Trump refuses to use correct term for coronavirus even when it's written in his speech

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Trump crossed out the word 'coronavirus' and replaced it with 'Chinese' virus in his prepared remarks from a press briefing on Thursday.

Donald Trump on Thursday continued to use racist terminology for the novel coronavirus that's become a global pandemic.

Trump used the name — "Chinese virus" — even when his prepared remarks used the term coronavirus, according to an image captured by Washington Post photographer Jabin Botsford.

Botsford's photo shows that Trump used his signature sharpie to cross out the word "corona" and replace it with "Chinese."

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Experts at the World Health Organization say that naming viruses after the geographic location they are thought to have come from is wrong, as it causes unfair stigmatization of people who have nothing to do with the outbreak and it's spread.

Trump has only started to use the name "Chinese virus" in recent days, as he attempts to shift blame on his own response to the virus and steer Americans' anger at a foreign foe.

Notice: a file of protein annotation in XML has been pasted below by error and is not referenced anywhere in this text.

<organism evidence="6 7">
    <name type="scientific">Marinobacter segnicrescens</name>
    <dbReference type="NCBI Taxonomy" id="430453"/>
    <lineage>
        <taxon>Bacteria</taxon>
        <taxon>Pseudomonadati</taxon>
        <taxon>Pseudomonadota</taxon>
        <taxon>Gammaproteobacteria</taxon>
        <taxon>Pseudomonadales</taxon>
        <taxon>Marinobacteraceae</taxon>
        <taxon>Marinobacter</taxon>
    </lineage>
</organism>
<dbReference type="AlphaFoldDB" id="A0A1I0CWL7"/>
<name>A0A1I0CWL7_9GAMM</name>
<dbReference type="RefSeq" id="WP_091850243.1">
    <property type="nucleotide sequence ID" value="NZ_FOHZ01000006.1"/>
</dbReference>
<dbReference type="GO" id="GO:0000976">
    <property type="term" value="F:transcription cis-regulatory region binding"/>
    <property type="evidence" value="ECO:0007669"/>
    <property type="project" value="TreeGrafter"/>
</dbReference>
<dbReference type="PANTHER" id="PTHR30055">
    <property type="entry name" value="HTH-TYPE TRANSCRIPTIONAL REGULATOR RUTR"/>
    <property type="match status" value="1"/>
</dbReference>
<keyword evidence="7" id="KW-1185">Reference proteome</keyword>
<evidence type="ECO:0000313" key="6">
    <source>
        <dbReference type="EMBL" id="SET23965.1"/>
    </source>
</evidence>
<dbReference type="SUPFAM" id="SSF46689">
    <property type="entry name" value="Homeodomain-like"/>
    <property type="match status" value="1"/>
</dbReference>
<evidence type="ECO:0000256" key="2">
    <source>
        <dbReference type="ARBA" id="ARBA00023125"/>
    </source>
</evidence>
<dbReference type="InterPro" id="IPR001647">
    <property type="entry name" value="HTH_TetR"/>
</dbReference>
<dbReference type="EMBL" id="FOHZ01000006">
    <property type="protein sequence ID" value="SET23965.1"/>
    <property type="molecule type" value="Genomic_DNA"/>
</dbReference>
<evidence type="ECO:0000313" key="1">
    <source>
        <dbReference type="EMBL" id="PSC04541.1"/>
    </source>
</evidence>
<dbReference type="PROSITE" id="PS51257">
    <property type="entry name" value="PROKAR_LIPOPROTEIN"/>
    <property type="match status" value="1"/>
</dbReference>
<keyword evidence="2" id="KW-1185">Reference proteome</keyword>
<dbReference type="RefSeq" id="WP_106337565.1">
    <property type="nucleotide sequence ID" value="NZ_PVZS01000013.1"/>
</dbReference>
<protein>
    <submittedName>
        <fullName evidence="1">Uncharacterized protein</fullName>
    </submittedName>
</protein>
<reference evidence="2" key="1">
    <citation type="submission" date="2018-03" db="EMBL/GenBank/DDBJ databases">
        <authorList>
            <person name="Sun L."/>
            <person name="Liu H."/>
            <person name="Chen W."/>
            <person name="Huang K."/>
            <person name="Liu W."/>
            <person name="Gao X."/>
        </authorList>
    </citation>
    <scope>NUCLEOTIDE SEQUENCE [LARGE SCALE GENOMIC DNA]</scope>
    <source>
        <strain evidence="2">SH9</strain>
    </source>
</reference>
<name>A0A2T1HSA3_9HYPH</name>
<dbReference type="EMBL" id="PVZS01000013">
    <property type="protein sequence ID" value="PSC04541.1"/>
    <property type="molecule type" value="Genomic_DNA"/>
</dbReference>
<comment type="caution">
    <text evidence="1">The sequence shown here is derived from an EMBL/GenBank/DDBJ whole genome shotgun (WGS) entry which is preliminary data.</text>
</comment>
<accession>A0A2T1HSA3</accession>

Other GOP lawmakers have followed suit, including Sens. John Cornyn of Texas and Marsha Blackburn of Tennessee.

On Thursday, a personality for the pro-Trump outlet "One America News" asked Trump question to help him downplay the racist use of "Chinese virus."

"Do you consider the term Chinese food racist because it's food that originates in China?" asked Chanel Rion — who pals around with Trump and his family, and who has pushed absurd and absolutely false conspiracy theories about the novel coronavirus, including that it was created as a bioweapon at the University of North Carolina, according to Media Matters for America.

"Is it alarming that major media players just to oppose you are consistently siding with foreign state propaganda, Islamic radicals, and Latin gangs and cartels and they work right here at the White House with direct access to you and your team," Rion continued.

Trump then took the opportunity to make this a fight with the media — one of his favorite enemies — seemingly to distract from the pandemic that's ravaging the country.

Meanwhile, COVID-19 cases are increasing, hospitals are running out of supplies such as protective masks, and testing to identify who has the virus is still lagging.

Published with permission of The American Independent Foundation.